Lying tenant ordered to pay more than £90,000 after subletting commercial premises illegally
A tenant, who was found by a judge to have sublet commercial premises illegally and to have lied to his subtenant about his entitlement to do so has been ordered to pay more than £90,000 in compensation.
The case involved a commercial property in London, with the dispute arising between Mr Choi, the claimant, and Mr Park, the defendant, after Mr Choi entered into an agreement to rent the premises from Mr Park and undertook renovation work.
The pair were subsequently evicted after the owner of the property became aware of the illegal sublet.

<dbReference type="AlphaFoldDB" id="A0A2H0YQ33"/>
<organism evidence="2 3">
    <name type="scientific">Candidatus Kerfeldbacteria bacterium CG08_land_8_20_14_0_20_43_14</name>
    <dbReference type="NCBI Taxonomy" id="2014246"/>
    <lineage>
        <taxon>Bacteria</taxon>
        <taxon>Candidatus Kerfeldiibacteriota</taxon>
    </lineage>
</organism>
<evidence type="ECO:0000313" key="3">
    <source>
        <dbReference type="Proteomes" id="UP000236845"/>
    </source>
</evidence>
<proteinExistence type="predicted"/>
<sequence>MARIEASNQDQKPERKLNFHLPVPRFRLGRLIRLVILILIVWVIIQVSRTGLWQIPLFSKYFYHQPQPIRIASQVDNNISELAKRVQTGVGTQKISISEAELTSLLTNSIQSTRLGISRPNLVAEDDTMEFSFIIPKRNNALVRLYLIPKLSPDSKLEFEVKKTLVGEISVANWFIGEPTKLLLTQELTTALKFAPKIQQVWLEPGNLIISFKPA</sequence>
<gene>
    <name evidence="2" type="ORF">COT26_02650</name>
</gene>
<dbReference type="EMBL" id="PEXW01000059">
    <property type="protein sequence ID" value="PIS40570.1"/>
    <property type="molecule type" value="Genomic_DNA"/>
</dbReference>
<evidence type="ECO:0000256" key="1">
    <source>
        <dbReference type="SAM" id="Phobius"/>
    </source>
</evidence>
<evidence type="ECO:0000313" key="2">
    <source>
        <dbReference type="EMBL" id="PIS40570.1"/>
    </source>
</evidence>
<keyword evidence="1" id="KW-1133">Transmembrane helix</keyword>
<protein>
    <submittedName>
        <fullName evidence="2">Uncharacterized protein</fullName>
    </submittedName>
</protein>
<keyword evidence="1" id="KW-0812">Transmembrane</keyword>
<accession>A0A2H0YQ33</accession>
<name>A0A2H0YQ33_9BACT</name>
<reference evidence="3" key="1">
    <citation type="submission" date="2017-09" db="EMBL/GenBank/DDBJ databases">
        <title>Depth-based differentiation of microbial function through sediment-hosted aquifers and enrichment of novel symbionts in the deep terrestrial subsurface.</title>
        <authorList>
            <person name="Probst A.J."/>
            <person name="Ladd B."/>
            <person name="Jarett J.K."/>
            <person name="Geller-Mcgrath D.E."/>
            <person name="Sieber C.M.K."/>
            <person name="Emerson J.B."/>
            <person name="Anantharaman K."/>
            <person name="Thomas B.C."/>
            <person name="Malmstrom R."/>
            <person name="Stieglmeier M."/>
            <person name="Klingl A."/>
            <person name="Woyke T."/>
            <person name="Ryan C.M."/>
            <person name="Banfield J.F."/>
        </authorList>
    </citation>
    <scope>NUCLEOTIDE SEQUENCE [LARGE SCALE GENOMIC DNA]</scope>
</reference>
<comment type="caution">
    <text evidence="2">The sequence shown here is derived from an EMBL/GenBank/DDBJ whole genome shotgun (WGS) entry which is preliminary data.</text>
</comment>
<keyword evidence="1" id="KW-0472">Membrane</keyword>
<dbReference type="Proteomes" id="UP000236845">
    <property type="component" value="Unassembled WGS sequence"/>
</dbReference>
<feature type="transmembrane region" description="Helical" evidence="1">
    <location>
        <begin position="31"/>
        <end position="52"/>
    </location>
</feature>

The court found that Mr Park had made false representations and had purposefully failed to reveal to Mr Choi that he was not entitled to sublet the premises.
Mr Choi had been unaware that the landlord’s consent was required but had had not been obtained before the subletting agreement was signed, nor had he been aware that the subletting agreement was unlawful as a result.
The court ruled that Mr Choi suffered a financial loss as a consequence of misrepresentation by Mr Park.
Because in cases of false representation, a defendant must make full reparations for any losses a claimant incurs, Mr Park was ordered to repay premium and rental payments totalling £91,532.52 to Mr Choi.
If you believe that you have entered into a contract because of misrepresentation, contact our expert team at Mander Hadley for help and advice today.
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